Either way, his the man who help inspire me to put together onemillionbicycles.org Spread those seeds of sustainable change Mr. B
What if DeFazio took his place on that committee? Same party, same state, same committment to alternate trans if not bikes per se, and he\’s more senior than Earl, right?
A national champion that moves our thinking about transportation would be far, far more impactful than an admittedly powerful legislative force for actual changes in law. We need to change the culture quickly, with faces that have a national platform. Earl, bless him, can\’t get the face time the Secy of Trans could get in a sympathetic Obama cabinet.
And is there a safer seat in the US not in DC?
Hey Earl is a great guy no doubt, but looking at it from the outside being an individual who lives outside the Pacific Northwest…not a chance. Top positions such as Transportation Sec. are reserved for only the most powerful and highly respected. I like Earl don\’t get me wrong but he does not command the respect he deserves from some of his fellow Congressman and in that position you need to be highly regarded. I\’m sure that I will get plenty of flack for this post but I\’m just calling a spade a spade. My ex-wife is very high up in D.C. politics and I know how the city works, and in that city I don\’t see a lot of room for Earl in the White House.
\”What if DeFazio took his place on that committee? Same party, same state, same committment to alternate trans if not bikes per se, and he\’s more senior than Earl, right? \”
Well, his priorities are different – that\’s not to say worse, they\’re wonderful – but he\’d have to vacate some committees of his own and really, the two of them together make quite a force. We\’re going to have a freshman in Hooley\’s district, and Wu is still relatively new. Walden doesn\’t help us much :).
When you think about it, it\’s kind of a wonderful dilemma to find yourself in.
The point about it only having a lifespan of about 2 years is quite well taken. Although I can\’t think of anyone whose held that seat under Bush that has quite the same commitment to public service that Earl does – cabinet positions usually lead into the revolving door of the private sector. I don\’t think Earl would be happy unless he could continue to serve.
Who gets a cabinet position tends to be a highly political decision. We\’ll hope that under an Obama Administration, it\’s a political decision that takes actual competence into account, unlike the current administration. Earl isn\’t just a great public servant, he\’s a great democrat and he\’s raised a lot of money for democrats in Oregon and nationwide. He was one of the earlier supporters of Obama when superdelegates were still going for Clinton – that\’ll count for something (as the Mapes article referenced).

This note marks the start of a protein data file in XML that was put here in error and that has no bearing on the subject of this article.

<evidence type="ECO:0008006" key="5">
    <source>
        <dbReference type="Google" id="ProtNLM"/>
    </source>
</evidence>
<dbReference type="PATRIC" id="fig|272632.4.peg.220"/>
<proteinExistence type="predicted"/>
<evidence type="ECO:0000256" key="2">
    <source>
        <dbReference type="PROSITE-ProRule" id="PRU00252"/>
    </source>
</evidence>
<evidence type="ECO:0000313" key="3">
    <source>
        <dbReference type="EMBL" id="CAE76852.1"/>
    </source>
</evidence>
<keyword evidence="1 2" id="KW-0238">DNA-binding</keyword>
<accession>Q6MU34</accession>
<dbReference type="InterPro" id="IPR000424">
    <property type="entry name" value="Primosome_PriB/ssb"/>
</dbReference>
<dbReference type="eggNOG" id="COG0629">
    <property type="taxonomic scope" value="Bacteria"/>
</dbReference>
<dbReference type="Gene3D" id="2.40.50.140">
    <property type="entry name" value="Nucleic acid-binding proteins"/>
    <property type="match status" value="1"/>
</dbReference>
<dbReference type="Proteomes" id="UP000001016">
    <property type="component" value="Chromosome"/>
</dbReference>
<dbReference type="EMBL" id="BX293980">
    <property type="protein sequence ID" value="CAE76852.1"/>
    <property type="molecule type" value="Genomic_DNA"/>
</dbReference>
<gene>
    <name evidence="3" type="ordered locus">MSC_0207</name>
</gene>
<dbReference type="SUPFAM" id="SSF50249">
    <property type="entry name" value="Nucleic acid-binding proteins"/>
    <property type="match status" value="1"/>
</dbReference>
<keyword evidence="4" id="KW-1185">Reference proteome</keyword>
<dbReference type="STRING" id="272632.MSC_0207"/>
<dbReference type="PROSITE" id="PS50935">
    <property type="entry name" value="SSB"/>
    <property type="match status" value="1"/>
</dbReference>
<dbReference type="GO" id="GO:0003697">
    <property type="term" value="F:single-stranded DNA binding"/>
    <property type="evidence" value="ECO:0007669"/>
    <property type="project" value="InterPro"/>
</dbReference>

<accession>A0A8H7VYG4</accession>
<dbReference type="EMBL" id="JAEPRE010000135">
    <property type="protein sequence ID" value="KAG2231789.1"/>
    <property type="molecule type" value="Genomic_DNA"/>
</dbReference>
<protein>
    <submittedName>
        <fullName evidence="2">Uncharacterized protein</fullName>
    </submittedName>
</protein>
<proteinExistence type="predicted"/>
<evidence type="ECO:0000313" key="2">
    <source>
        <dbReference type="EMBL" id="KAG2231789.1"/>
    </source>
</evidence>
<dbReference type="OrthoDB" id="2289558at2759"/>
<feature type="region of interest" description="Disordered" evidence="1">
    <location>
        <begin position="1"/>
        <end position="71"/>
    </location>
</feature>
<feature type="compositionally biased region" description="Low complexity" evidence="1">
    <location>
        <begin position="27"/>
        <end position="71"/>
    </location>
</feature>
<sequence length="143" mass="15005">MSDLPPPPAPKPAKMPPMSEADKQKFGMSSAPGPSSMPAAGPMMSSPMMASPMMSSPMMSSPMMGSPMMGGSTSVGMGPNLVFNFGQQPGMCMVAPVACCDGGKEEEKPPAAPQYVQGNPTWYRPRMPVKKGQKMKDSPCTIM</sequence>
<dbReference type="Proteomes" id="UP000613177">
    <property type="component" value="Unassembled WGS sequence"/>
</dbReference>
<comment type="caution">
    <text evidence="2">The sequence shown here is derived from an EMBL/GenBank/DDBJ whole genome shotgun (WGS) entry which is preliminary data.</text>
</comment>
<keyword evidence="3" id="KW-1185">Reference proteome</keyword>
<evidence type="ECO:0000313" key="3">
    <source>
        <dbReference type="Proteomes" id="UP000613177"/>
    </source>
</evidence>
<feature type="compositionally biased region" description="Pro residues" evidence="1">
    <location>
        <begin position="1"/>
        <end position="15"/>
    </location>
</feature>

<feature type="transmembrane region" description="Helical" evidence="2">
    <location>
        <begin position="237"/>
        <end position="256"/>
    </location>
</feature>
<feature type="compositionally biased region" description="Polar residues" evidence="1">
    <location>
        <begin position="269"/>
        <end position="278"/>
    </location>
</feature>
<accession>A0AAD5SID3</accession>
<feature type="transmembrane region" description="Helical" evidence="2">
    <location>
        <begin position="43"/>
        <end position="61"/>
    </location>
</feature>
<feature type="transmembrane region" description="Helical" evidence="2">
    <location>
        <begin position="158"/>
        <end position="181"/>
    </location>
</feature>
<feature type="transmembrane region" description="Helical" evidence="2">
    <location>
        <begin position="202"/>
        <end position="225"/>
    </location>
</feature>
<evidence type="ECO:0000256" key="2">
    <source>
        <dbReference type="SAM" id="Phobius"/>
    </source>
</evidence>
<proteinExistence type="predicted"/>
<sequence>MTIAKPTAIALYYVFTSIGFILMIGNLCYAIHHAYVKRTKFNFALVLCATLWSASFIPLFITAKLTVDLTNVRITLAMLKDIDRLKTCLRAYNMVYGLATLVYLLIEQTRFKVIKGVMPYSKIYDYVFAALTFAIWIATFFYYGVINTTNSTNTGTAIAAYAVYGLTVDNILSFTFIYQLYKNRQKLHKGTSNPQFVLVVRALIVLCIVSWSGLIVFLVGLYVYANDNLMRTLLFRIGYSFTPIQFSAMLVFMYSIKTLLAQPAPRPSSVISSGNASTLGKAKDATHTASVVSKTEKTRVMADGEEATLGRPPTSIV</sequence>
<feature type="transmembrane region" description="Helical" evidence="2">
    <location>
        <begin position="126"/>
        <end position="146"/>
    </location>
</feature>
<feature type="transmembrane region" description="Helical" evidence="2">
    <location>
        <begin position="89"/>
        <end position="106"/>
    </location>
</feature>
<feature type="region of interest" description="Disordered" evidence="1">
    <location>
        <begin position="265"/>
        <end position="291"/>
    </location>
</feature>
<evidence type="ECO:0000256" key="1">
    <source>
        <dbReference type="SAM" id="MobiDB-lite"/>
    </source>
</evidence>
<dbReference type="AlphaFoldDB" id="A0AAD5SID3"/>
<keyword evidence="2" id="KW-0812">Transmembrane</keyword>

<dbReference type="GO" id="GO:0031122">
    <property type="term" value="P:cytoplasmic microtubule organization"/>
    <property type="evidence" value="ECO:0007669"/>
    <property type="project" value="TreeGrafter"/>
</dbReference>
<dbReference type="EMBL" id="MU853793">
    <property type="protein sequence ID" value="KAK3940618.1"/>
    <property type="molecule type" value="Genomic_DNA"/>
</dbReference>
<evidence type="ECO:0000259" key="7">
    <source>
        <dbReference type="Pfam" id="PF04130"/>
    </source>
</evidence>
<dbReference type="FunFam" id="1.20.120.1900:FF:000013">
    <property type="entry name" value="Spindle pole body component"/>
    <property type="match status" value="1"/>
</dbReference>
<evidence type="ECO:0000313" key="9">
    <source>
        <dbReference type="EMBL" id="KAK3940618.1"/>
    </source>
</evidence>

Are there other candidates? Of course. Is Earl on the short list? I think it\’s safe to say yes.
This may be the Pacific Northwest and we may be a remote province of the empire, but it\’s very clear we\’ve got something here in terms of ideas on how to handle global warming, land use, and transportation. Earl\’s leadership hasn\’t just been on behalf of Oregon (although he\’s done a good amount of money funnelling our way) but transportation as an issue nationwide.
Norm Mineta was Mayor of San Jose, and then a not-very-prominent Representative, before he was tapped as Transportation Secretary.
Mineta performed many other tasks outside of the government that made him \’suited\’ for the position. Chairing the National Civil Aviation Review Commission, working for Lockhead Martin, and working as the Secretary of Commerce. So, to say that he wasn\’t very prominent does him a disservice.
Oh, I\’d just like to say this: [rant]Whoever winds up taking over needs to understand (as Earl does) bikes are only one part of the equation. We need trains! European/Japanese trains! With some of the trains running in Japan/Europe (upwards of 581 km/h or 360 mph) we could get from Portland to Seattle (non-stop) in under an hour. Even at half that speed it would only take an hour. Plus all of this can be run off the electrical grid, rather than in self contained engines. Can you imagine? Some people have commutes that are an hour long? How\’d you like to be able to apply for jobs in Seattle and still live in Portland? It would be a little ridiculous, but it could happen . . . Anyways [/rant]
Amendment – The 581 km/h was set by a modified train, just to do speed tests. During commercial use the TGV in France runs at an average of 320 km/h (200 mph). That would still put you in Seattle, from Portland, in under an hour.
No disservice intended, I simply lost track of his career between Congress and the DOT.
He has a powerful position controlling the money, that would make immense difference when it came time to legislate. But I don\’t see the culture change that\’s necessary to make those laws happen. They need a national champion, someone who can make the case to the American people that we need to change the way we fund our infrastructure. And Earl can lay out that vision.
One hugely important bill coming up in 2010 I believe is the extension of the original Eisenhower-era transportation bill. It\’s a prime opportunity to remake our approach. I think he can change policy in Congress; at DOT he can change minds.
that would be amazing. Go Earl!